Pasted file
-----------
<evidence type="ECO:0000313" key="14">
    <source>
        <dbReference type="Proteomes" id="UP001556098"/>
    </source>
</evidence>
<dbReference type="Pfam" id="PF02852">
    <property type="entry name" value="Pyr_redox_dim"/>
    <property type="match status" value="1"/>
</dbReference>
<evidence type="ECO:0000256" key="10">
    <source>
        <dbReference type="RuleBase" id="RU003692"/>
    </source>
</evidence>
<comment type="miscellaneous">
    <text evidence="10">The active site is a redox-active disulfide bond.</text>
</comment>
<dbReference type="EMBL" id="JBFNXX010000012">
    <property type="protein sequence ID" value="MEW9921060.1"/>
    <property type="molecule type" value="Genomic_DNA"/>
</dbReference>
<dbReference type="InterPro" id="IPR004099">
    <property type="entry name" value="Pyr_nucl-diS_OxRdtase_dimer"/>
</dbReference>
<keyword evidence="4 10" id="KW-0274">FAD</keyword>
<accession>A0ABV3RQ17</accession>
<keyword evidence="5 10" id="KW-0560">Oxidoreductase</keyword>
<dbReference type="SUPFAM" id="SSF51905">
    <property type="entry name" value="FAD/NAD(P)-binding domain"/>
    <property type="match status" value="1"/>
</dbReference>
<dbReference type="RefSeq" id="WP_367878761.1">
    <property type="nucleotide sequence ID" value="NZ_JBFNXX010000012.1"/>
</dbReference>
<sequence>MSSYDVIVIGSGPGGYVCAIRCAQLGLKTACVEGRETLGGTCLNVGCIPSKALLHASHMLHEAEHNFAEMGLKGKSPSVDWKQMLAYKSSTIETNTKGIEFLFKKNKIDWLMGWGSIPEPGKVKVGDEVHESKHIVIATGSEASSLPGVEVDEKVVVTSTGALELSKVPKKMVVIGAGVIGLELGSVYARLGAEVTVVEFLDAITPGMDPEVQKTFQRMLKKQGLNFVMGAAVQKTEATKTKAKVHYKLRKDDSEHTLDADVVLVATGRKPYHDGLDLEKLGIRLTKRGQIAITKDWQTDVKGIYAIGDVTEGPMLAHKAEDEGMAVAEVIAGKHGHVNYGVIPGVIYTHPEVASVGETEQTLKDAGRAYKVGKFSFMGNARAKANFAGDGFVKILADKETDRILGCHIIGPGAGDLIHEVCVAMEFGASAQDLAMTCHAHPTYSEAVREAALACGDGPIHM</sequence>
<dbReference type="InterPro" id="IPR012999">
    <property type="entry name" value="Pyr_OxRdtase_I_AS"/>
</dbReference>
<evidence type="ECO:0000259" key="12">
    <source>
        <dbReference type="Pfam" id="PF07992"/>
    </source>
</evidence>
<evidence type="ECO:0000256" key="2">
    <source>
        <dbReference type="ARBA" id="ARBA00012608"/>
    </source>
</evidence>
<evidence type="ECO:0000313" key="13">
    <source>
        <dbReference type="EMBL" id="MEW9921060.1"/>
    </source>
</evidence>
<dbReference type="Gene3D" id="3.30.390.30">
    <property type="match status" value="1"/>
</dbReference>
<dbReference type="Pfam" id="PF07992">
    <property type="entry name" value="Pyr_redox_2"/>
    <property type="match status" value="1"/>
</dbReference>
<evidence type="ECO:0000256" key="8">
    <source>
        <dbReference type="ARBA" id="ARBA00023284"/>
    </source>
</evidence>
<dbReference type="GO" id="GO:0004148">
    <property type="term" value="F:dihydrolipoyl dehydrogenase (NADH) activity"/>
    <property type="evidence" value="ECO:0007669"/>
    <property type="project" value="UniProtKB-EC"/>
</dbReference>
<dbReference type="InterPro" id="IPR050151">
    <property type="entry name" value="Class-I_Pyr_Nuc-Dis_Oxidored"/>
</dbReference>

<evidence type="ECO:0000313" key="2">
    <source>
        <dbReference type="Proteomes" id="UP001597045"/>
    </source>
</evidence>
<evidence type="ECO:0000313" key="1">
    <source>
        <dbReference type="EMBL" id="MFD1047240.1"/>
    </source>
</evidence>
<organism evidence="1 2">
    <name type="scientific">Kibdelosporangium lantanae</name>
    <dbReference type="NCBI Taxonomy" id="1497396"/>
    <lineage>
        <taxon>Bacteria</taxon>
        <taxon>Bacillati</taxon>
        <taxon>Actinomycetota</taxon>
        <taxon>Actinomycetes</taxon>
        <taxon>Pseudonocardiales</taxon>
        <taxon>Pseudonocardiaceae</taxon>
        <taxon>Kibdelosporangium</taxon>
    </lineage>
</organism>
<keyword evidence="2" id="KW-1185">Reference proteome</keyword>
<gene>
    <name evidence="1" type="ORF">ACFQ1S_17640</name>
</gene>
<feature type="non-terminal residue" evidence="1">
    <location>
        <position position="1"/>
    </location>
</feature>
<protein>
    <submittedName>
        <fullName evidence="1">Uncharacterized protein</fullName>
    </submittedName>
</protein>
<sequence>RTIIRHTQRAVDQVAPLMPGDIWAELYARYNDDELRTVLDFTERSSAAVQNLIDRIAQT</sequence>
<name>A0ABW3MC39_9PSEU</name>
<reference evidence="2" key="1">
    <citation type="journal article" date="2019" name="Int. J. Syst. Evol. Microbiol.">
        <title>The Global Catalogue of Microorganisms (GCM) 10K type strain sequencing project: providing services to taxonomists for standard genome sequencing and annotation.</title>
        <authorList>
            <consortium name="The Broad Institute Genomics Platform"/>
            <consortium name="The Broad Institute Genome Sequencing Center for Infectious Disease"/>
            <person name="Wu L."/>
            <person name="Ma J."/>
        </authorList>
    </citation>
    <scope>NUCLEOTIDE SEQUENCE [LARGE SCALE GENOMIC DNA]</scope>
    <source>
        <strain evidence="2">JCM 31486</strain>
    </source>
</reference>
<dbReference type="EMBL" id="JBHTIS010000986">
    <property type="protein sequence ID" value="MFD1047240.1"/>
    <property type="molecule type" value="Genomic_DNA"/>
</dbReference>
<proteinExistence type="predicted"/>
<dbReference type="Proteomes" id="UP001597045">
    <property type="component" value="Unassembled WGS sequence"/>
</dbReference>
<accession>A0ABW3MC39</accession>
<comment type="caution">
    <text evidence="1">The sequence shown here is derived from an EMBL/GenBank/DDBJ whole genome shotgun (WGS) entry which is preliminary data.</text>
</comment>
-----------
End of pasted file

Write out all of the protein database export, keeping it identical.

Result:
<evidence type="ECO:0000313" key="14">
    <source>
        <dbReference type="Proteomes" id="UP001556098"/>
    </source>
</evidence>
<dbReference type="Pfam" id="PF02852">
    <property type="entry name" value="Pyr_redox_dim"/>
    <property type="match status" value="1"/>
</dbReference>
<evidence type="ECO:0000256" key="10">
    <source>
        <dbReference type="RuleBase" id="RU003692"/>
    </source>
</evidence>
<comment type="miscellaneous">
    <text evidence="10">The active site is a redox-active disulfide bond.</text>
</comment>
<dbReference type="EMBL" id="JBFNXX010000012">
    <property type="protein sequence ID" value="MEW9921060.1"/>
    <property type="molecule type" value="Genomic_DNA"/>
</dbReference>
<dbReference type="InterPro" id="IPR004099">
    <property type="entry name" value="Pyr_nucl-diS_OxRdtase_dimer"/>
</dbReference>
<keyword evidence="4 10" id="KW-0274">FAD</keyword>
<accession>A0ABV3RQ17</accession>
<keyword evidence="5 10" id="KW-0560">Oxidoreductase</keyword>
<dbReference type="SUPFAM" id="SSF51905">
    <property type="entry name" value="FAD/NAD(P)-binding domain"/>
    <property type="match status" value="1"/>
</dbReference>
<dbReference type="RefSeq" id="WP_367878761.1">
    <property type="nucleotide sequence ID" value="NZ_JBFNXX010000012.1"/>
</dbReference>
<sequence>MSSYDVIVIGSGPGGYVCAIRCAQLGLKTACVEGRETLGGTCLNVGCIPSKALLHASHMLHEAEHNFAEMGLKGKSPSVDWKQMLAYKSSTIETNTKGIEFLFKKNKIDWLMGWGSIPEPGKVKVGDEVHESKHIVIATGSEASSLPGVEVDEKVVVTSTGALELSKVPKKMVVIGAGVIGLELGSVYARLGAEVTVVEFLDAITPGMDPEVQKTFQRMLKKQGLNFVMGAAVQKTEATKTKAKVHYKLRKDDSEHTLDADVVLVATGRKPYHDGLDLEKLGIRLTKRGQIAITKDWQTDVKGIYAIGDVTEGPMLAHKAEDEGMAVAEVIAGKHGHVNYGVIPGVIYTHPEVASVGETEQTLKDAGRAYKVGKFSFMGNARAKANFAGDGFVKILADKETDRILGCHIIGPGAGDLIHEVCVAMEFGASAQDLAMTCHAHPTYSEAVREAALACGDGPIHM</sequence>
<dbReference type="InterPro" id="IPR012999">
    <property type="entry name" value="Pyr_OxRdtase_I_AS"/>
</dbReference>
<evidence type="ECO:0000259" key="12">
    <source>
        <dbReference type="Pfam" id="PF07992"/>
    </source>
</evidence>
<evidence type="ECO:0000256" key="2">
    <source>
        <dbReference type="ARBA" id="ARBA00012608"/>
    </source>
</evidence>
<evidence type="ECO:0000313" key="13">
    <source>
        <dbReference type="EMBL" id="MEW9921060.1"/>
    </source>
</evidence>
<dbReference type="Gene3D" id="3.30.390.30">
    <property type="match status" value="1"/>
</dbReference>
<dbReference type="Pfam" id="PF07992">
    <property type="entry name" value="Pyr_redox_2"/>
    <property type="match status" value="1"/>
</dbReference>
<evidence type="ECO:0000256" key="8">
    <source>
        <dbReference type="ARBA" id="ARBA00023284"/>
    </source>
</evidence>
<dbReference type="GO" id="GO:0004148">
    <property type="term" value="F:dihydrolipoyl dehydrogenase (NADH) activity"/>
    <property type="evidence" value="ECO:0007669"/>
    <property type="project" value="UniProtKB-EC"/>
</dbReference>
<dbReference type="InterPro" id="IPR050151">
    <property type="entry name" value="Class-I_Pyr_Nuc-Dis_Oxidored"/>
</dbReference>

<evidence type="ECO:0000313" key="2">
    <source>
        <dbReference type="Proteomes" id="UP001597045"/>
    </source>
</evidence>
<evidence type="ECO:0000313" key="1">
    <source>
        <dbReference type="EMBL" id="MFD1047240.1"/>
    </source>
</evidence>
<organism evidence="1 2">
    <name type="scientific">Kibdelosporangium lantanae</name>
    <dbReference type="NCBI Taxonomy" id="1497396"/>
    <lineage>
        <taxon>Bacteria</taxon>
        <taxon>Bacillati</taxon>
        <taxon>Actinomycetota</taxon>
        <taxon>Actinomycetes</taxon>
        <taxon>Pseudonocardiales</taxon>
        <taxon>Pseudonocardiaceae</taxon>
        <taxon>Kibdelosporangium</taxon>
    </lineage>
</organism>
<keyword evidence="2" id="KW-1185">Reference proteome</keyword>
<gene>
    <name evidence="1" type="ORF">ACFQ1S_17640</name>
</gene>
<feature type="non-terminal residue" evidence="1">
    <location>
        <position position="1"/>
    </location>
</feature>
<protein>
    <submittedName>
        <fullName evidence="1">Uncharacterized protein</fullName>
    </submittedName>
</protein>
<sequence>RTIIRHTQRAVDQVAPLMPGDIWAELYARYNDDELRTVLDFTERSSAAVQNLIDRIAQT</sequence>
<name>A0ABW3MC39_9PSEU</name>
<reference evidence="2" key="1">
    <citation type="journal article" date="2019" name="Int. J. Syst. Evol. Microbiol.">
        <title>The Global Catalogue of Microorganisms (GCM) 10K type strain sequencing project: providing services to taxonomists for standard genome sequencing and annotation.</title>
        <authorList>
            <consortium name="The Broad Institute Genomics Platform"/>
            <consortium name="The Broad Institute Genome Sequencing Center for Infectious Disease"/>
            <person name="Wu L."/>
            <person name="Ma J."/>
        </authorList>
    </citation>
    <scope>NUCLEOTIDE SEQUENCE [LARGE SCALE GENOMIC DNA]</scope>
    <source>
        <strain evidence="2">JCM 31486</strain>
    </source>
</reference>
<dbReference type="EMBL" id="JBHTIS010000986">
    <property type="protein sequence ID" value="MFD1047240.1"/>
    <property type="molecule type" value="Genomic_DNA"/>
</dbReference>
<proteinExistence type="predicted"/>
<dbReference type="Proteomes" id="UP001597045">
    <property type="component" value="Unassembled WGS sequence"/>
</dbReference>
<accession>A0ABW3MC39</accession>
<comment type="caution">
    <text evidence="1">The sequence shown here is derived from an EMBL/GenBank/DDBJ whole genome shotgun (WGS) entry which is preliminary data.</text>
</comment>